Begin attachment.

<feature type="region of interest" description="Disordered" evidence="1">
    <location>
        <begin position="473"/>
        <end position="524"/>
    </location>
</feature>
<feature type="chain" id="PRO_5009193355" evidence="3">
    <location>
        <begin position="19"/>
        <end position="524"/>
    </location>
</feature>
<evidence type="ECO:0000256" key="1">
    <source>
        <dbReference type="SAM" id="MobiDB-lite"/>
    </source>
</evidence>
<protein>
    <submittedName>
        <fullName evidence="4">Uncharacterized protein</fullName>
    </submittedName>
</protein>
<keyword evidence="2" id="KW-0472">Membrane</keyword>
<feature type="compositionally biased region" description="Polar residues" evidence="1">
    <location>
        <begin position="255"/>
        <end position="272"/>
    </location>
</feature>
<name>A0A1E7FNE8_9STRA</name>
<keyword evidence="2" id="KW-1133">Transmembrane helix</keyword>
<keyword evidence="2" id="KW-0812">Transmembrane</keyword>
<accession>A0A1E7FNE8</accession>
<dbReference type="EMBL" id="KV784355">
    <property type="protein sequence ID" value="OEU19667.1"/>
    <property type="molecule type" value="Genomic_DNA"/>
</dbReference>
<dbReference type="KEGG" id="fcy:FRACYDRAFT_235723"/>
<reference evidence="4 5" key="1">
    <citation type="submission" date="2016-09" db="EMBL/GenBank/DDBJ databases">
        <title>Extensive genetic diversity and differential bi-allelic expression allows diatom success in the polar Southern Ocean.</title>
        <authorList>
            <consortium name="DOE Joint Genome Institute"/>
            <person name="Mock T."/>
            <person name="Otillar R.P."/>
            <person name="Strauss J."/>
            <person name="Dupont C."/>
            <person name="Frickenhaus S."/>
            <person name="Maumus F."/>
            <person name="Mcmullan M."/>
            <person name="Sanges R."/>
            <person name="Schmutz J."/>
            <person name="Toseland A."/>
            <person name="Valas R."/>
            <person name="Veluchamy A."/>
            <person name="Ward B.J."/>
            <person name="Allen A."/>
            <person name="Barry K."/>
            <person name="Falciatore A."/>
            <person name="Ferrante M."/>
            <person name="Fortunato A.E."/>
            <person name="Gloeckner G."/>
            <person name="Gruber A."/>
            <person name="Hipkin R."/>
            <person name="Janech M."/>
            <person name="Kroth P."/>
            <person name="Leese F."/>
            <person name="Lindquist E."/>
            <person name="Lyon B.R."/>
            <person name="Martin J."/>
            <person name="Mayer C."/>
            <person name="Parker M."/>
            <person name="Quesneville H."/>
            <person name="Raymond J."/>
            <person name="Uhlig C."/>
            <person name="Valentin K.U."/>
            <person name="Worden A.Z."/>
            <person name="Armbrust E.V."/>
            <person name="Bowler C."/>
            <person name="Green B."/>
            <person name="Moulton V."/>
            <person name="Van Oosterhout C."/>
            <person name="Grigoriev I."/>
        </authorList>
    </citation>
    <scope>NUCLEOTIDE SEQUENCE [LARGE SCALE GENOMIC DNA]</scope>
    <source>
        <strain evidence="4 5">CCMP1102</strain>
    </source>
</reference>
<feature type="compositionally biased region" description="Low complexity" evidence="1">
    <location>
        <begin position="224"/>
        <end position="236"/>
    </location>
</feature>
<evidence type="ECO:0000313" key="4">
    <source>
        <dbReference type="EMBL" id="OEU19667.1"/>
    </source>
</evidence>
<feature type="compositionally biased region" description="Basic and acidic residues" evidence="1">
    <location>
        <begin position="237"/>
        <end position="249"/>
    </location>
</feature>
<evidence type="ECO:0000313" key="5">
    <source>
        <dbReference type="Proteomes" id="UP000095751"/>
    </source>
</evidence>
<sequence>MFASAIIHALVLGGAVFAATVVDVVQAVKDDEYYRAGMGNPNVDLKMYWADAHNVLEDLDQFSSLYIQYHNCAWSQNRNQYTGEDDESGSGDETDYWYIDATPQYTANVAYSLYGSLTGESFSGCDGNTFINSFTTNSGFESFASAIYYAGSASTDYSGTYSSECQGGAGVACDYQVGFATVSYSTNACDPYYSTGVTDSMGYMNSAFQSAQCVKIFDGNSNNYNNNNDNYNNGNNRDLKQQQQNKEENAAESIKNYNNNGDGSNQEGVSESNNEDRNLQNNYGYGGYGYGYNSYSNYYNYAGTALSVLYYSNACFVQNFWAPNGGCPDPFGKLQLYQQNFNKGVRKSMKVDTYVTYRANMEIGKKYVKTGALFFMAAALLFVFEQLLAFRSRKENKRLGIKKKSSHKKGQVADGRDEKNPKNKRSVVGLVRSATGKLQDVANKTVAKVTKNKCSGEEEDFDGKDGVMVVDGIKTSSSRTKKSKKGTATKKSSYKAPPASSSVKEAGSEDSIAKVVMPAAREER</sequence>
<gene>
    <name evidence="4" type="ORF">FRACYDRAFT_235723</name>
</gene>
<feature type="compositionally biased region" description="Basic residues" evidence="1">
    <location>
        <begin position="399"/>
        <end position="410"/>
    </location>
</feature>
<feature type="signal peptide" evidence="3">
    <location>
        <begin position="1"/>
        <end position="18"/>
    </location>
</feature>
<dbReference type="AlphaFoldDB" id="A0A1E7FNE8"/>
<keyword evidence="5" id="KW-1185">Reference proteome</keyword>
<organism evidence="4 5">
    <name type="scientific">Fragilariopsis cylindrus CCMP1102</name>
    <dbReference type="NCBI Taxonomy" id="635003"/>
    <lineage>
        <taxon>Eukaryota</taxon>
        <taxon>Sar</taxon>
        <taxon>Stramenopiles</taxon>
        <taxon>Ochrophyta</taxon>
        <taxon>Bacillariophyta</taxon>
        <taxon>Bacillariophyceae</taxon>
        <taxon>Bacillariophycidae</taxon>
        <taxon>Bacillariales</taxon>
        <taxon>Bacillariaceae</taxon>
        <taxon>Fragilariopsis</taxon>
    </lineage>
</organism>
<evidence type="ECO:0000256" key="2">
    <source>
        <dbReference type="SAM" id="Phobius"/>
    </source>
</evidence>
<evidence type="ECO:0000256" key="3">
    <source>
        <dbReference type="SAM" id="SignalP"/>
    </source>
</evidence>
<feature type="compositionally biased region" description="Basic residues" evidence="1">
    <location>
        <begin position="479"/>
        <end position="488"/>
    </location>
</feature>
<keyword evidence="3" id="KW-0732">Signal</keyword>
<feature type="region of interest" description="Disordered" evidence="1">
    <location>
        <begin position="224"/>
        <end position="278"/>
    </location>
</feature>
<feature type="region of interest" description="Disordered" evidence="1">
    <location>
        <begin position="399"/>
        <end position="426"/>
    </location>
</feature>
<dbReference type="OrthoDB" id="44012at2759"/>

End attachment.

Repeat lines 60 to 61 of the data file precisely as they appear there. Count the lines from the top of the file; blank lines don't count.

            <person name="Ferrante M."/>
            <person name="Fortunato A.E."/>